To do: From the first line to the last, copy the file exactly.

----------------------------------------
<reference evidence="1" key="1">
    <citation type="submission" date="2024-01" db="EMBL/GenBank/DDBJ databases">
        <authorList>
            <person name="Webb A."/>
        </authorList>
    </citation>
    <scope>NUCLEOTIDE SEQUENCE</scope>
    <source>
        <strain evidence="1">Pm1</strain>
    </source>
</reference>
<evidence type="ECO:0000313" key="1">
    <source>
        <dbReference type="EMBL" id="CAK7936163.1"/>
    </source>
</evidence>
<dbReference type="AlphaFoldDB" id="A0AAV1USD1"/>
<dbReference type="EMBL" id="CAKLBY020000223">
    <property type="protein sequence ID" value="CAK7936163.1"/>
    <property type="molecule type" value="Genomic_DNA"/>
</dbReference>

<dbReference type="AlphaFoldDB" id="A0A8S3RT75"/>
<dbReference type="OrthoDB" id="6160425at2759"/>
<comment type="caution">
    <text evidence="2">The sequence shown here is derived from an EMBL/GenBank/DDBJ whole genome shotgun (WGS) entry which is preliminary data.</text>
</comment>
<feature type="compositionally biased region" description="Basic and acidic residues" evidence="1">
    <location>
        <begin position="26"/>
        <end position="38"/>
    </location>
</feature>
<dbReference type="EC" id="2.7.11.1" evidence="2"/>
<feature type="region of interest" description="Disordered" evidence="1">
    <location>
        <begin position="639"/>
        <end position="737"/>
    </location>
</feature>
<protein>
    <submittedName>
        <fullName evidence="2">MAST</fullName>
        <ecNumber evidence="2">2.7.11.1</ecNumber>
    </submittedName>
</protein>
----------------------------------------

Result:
<reference evidence="1" key="1">
    <citation type="submission" date="2024-01" db="EMBL/GenBank/DDBJ databases">
        <authorList>
            <person name="Webb A."/>
        </authorList>
    </citation>
    <scope>NUCLEOTIDE SEQUENCE</scope>
    <source>
        <strain evidence="1">Pm1</strain>
    </source>
</reference>
<evidence type="ECO:0000313" key="1">
    <source>
        <dbReference type="EMBL" id="CAK7936163.1"/>
    </source>
</evidence>
<dbReference type="AlphaFoldDB" id="A0AAV1USD1"/>
<dbReference type="EMBL" id="CAKLBY020000223">
    <property type="protein sequence ID" value="CAK7936163.1"/>
    <property type="molecule type" value="Genomic_DNA"/>
</dbReference>

<dbReference type="AlphaFoldDB" id="A0A8S3RT75"/>
<dbReference type="OrthoDB" id="6160425at2759"/>
<comment type="caution">
    <text evidence="2">The sequence shown here is derived from an EMBL/GenBank/DDBJ whole genome shotgun (WGS) entry which is preliminary data.</text>
</comment>
<feature type="compositionally biased region" description="Basic and acidic residues" evidence="1">
    <location>
        <begin position="26"/>
        <end position="38"/>
    </location>
</feature>
<dbReference type="EC" id="2.7.11.1" evidence="2"/>
<feature type="region of interest" description="Disordered" evidence="1">
    <location>
        <begin position="639"/>
        <end position="737"/>
    </location>
</feature>
<protein>
    <submittedName>
        <fullName evidence="2">MAST</fullName>
        <ecNumber evidence="2">2.7.11.1</ecNumber>
    </submittedName>
</protein>